Jun 20, 2019
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Turning passive TV viewing off

As the end credits of “All In the Family” roll, a student discussion about Archie Bunker follows, leading to a deeper conversation about racism and stereotypes.

Welcome to Mass Communication and Journalism 163, Radio and Television in Popular Culture.

“This class is never boring. Every day is a new creation,” instructor Mary Husain said.

The class, which focuses mainly on popular television throughout time, used to be an upper division general education course.

Currently an MCJ elective, there is more to the class than simply watching television.

“I thought we would just be watching TV, but it surprised me. It’s a very eclectic group of students, everybody’s attentive and part of the discussions,” said junior Christa Williams.

Williams, an MCJ major focusing on digital media, chose to take the class because she had taken a class previously taught by Husain and wanted a breath of fresh air. Junior Augie Blancas agreed that it was Husain’s teaching style that kept the class interesting.

“This class is a breather from the rest of my other classes for 50 minutes,” said Blancas, an MCJ major focusing on advertising. “It’s enlightening. I get to study classic TV shows and analyze them and it’s fun.”

In her three years in the MCJ department, this is Husain’s first semester teaching the class. Though always fascinated by pop culture, Husain was unsure what to expect with course planning and teaching the class itself.

“I looked at TV ratings, ‘significant’ shows –– old and new, ones with substantive journal articles to go with it,” Husain explained. Since it is her first time teaching the class, she prefers to say, “we’re all learning together.”

Though the class focuses on watching television, the real learning begins during discussion of the shows watched in class.

“I wanted to teach the class in an alternative format,” Husain said.

She has her students post analyses of shows viewed in class on Blackboard and reply to fellow classmates ideas, a starting point for class discussion.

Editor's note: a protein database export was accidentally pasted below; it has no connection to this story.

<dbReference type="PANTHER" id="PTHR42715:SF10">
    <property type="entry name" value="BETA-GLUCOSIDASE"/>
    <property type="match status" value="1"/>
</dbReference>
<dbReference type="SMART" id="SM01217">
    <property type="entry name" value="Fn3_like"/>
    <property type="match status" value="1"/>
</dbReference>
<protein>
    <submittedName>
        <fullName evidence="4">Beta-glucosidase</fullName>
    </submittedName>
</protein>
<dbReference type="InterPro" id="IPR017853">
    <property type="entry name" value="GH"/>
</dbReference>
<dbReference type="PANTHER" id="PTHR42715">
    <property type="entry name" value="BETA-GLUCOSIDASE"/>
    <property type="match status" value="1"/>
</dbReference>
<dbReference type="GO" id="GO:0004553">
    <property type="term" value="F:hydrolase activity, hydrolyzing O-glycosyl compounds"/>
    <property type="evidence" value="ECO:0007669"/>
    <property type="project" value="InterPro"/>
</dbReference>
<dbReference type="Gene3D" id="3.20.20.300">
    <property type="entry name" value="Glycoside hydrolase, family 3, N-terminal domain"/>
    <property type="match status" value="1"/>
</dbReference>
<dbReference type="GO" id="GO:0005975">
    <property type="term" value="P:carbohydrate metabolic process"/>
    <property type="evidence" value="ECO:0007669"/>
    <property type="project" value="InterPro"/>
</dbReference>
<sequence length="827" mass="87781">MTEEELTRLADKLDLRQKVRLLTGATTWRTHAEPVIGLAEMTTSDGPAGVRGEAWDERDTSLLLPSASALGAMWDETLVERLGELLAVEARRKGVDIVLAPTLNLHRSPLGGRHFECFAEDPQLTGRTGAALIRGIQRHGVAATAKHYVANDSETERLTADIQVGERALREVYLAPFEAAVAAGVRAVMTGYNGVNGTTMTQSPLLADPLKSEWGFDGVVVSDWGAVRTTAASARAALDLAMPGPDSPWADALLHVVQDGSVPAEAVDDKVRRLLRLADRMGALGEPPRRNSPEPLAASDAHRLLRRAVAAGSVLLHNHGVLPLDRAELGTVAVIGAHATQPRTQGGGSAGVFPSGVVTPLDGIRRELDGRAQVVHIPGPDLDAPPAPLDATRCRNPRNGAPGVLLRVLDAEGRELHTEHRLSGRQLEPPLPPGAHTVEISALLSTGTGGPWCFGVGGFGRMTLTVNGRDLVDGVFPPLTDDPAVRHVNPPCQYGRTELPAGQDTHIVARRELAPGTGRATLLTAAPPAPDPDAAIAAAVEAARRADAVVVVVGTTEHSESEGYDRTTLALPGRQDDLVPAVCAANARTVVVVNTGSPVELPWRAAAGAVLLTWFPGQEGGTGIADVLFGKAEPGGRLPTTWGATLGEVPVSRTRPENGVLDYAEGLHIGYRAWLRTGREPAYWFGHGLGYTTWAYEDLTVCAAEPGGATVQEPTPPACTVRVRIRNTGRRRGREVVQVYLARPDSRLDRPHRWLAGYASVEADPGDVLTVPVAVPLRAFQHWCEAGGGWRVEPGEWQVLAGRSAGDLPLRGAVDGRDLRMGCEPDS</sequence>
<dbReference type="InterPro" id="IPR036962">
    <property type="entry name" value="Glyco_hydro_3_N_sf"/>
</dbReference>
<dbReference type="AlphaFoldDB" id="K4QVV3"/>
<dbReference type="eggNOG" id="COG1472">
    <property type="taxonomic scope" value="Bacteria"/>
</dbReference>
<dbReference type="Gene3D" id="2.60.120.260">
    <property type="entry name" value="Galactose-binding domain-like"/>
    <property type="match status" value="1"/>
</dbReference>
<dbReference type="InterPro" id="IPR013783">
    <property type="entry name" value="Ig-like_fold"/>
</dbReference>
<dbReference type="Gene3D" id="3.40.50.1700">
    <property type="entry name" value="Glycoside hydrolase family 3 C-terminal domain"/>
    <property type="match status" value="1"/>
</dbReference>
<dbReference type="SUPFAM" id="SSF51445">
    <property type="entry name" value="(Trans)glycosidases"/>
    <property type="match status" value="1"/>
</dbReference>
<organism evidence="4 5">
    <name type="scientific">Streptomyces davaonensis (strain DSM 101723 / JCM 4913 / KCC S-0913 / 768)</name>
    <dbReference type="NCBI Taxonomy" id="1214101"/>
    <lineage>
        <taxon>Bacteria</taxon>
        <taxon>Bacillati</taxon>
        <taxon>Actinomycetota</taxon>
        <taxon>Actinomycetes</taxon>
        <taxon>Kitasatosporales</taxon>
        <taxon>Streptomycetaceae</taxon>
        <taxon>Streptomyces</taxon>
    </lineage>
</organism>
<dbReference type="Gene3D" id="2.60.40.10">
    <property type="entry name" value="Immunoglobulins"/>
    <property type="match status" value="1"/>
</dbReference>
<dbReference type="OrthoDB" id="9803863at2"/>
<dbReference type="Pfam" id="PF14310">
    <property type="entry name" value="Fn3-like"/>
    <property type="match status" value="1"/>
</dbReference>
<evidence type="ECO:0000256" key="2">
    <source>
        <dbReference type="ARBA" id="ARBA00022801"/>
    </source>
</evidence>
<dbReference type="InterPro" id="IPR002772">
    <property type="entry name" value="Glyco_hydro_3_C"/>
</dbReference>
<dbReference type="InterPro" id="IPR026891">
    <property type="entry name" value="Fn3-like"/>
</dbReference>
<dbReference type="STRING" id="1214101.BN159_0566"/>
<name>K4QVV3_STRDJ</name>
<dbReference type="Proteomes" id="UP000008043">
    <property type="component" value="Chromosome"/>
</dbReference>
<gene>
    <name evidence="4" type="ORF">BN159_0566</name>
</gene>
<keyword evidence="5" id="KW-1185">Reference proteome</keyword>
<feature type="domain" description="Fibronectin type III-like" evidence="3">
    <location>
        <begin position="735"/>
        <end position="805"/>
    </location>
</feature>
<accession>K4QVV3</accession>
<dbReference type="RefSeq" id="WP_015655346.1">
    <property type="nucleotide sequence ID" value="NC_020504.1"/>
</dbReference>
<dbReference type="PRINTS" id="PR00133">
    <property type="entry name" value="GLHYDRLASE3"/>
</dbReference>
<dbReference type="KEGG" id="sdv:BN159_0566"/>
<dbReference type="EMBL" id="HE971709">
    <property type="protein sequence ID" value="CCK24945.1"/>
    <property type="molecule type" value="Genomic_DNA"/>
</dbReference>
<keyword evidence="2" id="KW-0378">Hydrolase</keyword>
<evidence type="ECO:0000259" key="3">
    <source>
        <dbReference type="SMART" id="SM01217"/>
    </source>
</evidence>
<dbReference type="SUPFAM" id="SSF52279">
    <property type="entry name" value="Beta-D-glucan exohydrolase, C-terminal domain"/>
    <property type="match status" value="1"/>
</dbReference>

“Learning is more meaningful when it comes from the students,” Husain said of her goal for student discussion and critical thinking.

Through the weekly Blackboard analysis posts, Sarah Peterson said she is reading and writing more for this class than most of her other classes. Peterson, an MCJ major focusing on print journalism, said that all of the work has taught her to be more aware of the media’s influence.

“I have a better understanding of TV genres and analysis and I’m watching shows I’ve never watched before,” Peterson said.

Both Blancas and Williams agree that their views of television have changed because of this class.

“I look at TV from a different point of view and I watch more to see how TV is deceiving us with its product placement,” Blancas said.

“This class has taught me how to critique what I watch. TV is a platform for discussion and I think that’s what this class is about,” Williams said about the in-class discussion on “All In the Family,” Archie Bunker’s racist rants and whether or not the show encouraged bigotry.

As for what the future of television in pop culture holds, both students and instructor are looking forward to more television viewing and in-depth conversations about underlying themes and theories.

And maybe a surprise or two.

“As a teacher, I hope there are always surprises,” Husain said. “Stay tuned.”

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